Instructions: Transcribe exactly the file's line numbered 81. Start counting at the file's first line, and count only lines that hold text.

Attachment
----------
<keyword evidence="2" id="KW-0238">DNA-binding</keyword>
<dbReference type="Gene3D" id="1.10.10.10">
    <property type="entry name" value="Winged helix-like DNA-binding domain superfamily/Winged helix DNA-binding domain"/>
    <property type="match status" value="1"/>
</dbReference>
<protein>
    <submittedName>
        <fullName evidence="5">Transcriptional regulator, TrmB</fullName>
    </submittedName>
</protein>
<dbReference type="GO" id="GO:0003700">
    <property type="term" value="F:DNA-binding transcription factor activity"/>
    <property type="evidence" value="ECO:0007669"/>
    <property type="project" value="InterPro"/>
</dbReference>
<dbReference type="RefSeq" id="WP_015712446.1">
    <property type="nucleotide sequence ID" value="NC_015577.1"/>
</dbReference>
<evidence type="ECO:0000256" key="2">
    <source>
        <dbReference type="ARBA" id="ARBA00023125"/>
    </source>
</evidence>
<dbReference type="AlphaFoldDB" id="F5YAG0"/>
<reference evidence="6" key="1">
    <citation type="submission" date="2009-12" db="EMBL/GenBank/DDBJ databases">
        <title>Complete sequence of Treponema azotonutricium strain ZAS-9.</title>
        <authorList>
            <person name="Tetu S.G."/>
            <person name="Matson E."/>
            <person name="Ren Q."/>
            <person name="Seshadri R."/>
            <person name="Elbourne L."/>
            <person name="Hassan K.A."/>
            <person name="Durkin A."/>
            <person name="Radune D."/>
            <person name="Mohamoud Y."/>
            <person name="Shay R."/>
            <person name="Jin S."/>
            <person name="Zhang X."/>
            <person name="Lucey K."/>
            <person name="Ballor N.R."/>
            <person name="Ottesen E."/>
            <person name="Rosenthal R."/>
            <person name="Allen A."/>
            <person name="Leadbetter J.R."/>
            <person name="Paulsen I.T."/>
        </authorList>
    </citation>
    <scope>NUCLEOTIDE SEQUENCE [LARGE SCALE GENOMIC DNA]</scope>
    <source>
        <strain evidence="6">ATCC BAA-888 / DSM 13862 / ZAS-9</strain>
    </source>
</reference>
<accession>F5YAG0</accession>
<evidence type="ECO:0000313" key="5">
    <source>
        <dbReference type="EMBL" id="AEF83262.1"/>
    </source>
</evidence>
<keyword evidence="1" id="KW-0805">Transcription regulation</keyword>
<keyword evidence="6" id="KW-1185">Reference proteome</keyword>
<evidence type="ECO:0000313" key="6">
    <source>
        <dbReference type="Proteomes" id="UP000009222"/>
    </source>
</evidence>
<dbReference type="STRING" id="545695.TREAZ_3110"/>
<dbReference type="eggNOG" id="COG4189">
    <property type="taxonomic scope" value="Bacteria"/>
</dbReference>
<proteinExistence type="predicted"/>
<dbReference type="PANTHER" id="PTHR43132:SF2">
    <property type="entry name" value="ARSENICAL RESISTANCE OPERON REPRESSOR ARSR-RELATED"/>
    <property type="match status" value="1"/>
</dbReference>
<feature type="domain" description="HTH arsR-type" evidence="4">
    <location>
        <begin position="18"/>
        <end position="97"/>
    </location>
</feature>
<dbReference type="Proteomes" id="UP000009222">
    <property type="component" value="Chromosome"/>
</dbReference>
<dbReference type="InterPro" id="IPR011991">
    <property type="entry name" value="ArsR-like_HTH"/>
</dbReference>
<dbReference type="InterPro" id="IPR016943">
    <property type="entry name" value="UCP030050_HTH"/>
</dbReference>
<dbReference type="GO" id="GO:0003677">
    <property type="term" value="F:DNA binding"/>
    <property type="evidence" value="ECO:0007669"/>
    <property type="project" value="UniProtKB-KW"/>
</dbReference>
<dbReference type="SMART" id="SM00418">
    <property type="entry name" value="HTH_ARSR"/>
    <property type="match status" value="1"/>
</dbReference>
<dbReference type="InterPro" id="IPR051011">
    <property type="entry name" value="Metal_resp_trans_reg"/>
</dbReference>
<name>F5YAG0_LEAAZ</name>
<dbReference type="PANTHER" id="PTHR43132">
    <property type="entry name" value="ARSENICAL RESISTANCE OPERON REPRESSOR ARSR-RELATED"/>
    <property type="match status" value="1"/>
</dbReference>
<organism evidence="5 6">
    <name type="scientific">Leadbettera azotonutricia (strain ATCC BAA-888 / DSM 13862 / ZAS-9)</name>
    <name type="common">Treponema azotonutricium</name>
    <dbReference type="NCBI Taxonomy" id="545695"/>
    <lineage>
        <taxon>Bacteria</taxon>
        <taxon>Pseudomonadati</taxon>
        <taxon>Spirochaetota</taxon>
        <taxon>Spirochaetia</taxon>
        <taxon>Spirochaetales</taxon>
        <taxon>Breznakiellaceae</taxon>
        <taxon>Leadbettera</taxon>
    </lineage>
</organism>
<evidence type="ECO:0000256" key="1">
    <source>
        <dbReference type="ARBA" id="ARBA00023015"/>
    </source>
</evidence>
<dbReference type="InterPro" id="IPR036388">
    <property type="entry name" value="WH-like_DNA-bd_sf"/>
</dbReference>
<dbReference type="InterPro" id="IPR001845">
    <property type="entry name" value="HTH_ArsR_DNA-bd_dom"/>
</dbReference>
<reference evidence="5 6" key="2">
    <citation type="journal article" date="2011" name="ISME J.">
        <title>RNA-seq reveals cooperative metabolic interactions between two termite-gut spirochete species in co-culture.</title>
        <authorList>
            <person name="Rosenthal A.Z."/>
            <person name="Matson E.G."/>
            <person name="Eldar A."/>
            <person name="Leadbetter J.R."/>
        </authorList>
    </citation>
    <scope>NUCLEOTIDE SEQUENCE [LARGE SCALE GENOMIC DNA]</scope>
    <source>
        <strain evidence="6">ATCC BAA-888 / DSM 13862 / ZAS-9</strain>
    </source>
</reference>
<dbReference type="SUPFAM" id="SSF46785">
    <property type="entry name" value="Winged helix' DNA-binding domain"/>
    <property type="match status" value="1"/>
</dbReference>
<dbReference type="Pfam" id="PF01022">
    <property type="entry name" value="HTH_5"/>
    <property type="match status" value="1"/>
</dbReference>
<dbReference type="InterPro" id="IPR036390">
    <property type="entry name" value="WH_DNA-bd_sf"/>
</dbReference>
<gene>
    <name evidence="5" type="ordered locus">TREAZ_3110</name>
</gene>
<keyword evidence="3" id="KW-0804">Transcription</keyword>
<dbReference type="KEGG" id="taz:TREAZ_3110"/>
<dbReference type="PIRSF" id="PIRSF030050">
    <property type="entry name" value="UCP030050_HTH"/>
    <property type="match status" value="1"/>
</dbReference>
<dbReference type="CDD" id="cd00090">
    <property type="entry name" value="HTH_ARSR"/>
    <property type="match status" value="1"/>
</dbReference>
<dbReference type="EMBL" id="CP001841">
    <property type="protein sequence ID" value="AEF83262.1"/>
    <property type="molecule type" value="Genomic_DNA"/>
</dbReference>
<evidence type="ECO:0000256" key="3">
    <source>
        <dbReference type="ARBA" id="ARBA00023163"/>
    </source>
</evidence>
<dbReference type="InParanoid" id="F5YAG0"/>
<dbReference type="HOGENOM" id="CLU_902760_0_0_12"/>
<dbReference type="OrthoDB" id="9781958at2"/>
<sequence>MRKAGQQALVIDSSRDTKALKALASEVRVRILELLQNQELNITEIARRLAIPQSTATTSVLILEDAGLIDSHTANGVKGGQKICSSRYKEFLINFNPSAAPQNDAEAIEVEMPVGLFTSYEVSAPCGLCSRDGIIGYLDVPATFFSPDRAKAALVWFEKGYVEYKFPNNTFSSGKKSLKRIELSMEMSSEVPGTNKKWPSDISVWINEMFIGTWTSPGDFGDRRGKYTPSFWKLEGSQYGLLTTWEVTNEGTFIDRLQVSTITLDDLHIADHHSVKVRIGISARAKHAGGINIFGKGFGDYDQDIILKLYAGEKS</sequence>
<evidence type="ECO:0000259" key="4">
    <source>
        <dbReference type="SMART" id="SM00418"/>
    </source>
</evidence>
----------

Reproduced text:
    </location>